Economic Outlook: Strong in the Long-Term

U.S. Long-Term Outlook

The long-term economic outlook for the United States looks strong as job growth and low inflation free up more disposable income for many Americans. 

The U.S. is well-positioned to benefit from increasing world trade. Trade liberalization is rising as markets open, and economic growth in rapidly expanding Asian economies presents a major business opportunity for the United States. Every indication is that U.S. businesses will capitalize on this trend.

Emerging markets comprise an increasingly significant share of the United States’ trade transactions, and they are expected to flourish. China and Vietnam are slated to be the fastest-growing importers of U.S. goods over the long term, with a 9-percent rise in projected annual demand. China, Canada, Mexico, and Japan are expected to remain the U.S.’s top trading partners.

U.S. Short-Term Outlook

After the Commerce Department released its initial estimate of first-quarter GDP growth, economists were disappointed to note that the GDP had grown so little relative to their expectations. Between the release of the first and second estimates, many economists revised their expectations further downward, considering the initial estimate of 0.2 percent growth optimistic. At the end of May, the Commerce Department revealed that the U.S. economy contracted 0.7 percent in the first quarter of 2015 (according to its second estimate).

Slowing GDP growth was attributed primarily to three factors: labor disputes at West Coast ports that decelerated shipping, harsh winter weather that once again dampened consumer spending, and a strong U.S. dollar, which negatively affected exports. Exports fell 8 percent in the first quarter, while imports increased 6 percent. Corporate profits also trended downward, falling 6 percent compared to the fourth quarter of 2014.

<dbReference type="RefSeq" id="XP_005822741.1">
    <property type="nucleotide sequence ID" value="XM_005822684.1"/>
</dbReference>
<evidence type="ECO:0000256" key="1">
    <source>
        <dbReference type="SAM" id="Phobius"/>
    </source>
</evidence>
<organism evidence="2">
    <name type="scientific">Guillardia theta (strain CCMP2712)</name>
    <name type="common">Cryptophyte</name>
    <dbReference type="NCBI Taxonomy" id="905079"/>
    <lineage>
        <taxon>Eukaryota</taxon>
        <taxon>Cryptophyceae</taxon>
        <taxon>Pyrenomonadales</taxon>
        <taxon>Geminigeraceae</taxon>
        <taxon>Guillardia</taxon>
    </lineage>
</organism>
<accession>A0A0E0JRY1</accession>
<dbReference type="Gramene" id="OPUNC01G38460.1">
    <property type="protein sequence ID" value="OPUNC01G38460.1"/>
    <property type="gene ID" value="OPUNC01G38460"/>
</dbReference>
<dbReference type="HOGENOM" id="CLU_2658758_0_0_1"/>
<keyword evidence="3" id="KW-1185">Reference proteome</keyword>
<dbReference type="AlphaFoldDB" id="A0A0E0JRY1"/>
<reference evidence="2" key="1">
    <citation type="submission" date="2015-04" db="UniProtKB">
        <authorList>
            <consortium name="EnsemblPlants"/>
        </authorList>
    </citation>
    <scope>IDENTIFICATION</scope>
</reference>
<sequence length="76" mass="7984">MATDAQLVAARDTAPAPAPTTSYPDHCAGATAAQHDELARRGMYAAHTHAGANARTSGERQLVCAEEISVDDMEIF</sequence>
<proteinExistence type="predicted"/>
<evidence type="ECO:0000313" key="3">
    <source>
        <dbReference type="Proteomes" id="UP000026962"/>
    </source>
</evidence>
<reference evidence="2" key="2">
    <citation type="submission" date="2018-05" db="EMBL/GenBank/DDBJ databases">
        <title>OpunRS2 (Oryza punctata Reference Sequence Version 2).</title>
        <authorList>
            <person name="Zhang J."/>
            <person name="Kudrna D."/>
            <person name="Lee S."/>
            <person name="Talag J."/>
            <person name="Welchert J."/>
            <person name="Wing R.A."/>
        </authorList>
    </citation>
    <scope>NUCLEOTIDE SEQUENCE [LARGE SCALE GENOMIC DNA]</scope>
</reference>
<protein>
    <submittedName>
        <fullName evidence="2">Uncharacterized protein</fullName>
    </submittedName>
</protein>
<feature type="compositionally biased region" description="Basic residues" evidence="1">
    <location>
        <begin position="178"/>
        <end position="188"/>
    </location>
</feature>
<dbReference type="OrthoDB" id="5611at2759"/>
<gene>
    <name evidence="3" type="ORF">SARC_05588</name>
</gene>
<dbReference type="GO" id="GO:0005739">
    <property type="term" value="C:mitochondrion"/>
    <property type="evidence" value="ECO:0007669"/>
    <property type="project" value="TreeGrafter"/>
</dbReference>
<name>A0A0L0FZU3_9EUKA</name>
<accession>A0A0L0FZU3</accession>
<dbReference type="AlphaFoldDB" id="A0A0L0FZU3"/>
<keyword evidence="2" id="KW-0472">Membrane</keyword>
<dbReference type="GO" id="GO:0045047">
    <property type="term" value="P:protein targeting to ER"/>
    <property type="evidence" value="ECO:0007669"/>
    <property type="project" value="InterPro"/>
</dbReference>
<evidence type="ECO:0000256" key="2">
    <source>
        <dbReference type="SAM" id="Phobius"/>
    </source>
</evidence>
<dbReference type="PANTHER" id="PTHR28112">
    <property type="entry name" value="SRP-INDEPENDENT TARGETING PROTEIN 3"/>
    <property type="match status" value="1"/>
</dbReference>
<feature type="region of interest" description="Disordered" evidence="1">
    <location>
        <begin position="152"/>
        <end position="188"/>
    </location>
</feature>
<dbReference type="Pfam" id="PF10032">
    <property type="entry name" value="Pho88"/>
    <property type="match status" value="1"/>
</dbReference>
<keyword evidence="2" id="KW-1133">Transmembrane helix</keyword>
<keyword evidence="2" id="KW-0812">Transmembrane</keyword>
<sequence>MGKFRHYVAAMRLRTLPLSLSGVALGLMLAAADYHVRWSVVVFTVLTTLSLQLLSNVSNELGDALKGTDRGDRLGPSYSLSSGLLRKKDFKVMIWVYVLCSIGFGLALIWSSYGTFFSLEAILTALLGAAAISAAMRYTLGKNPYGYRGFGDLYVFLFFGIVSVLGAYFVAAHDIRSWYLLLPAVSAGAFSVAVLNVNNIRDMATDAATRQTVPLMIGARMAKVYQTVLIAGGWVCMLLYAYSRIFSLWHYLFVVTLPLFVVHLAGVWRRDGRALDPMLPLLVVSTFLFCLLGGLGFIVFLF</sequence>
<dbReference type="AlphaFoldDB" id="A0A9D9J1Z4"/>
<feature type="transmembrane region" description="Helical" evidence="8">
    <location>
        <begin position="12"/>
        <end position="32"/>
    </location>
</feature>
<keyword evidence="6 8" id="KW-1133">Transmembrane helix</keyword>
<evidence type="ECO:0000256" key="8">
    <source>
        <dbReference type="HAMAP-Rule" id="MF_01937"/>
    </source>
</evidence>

As much as the situation sounds like a repeat of last year, first-quarter GDP growth is always a bit of an anomaly. In fact, over the past several years, the first quarter has averaged 0.6 percent annualized growth, while the other three-quarters have averaged 3 percent annualized growth. At this point, however, the second quarter isn’t demonstrating evidence of a strong comeback, but almost all economists expect some uptick in growth.

Reports from the Federal Reserve have been mixed on the topic of inflation as it relates to economic growth. Federal Reserve Chair Janet Yellen recently said that she expects consumer price inflation will move up to the Central Bank’s 2-percent target as the economy strengthens. However, Eric Rosengren, president of the Boston Federal Reserve, said in June that “conditions for beginning the tightening of monetary policy have not yet been met.” As is typically the case, an assessment of the strength of the U.S. economy varies according to the articles you read and the economists you trust.

Since GDP growth measurements look backward rather than forward, other economic indicators are important in analyzing the future health of the economy. For example, the labor market is currently strong, and jobs are growing rapidly. Job growth indicates that business owners are optimistic about demand for their products and services. Housing is also a good indicator of economic strength because people invest in houses when they are confident in their income stream and future circumstances. Current increases in home demand and home prices signal that the economy is getting stronger in that aspect. Looking at gains in jobs and housing, the U.S. economy is growing—it may just continue to take some time.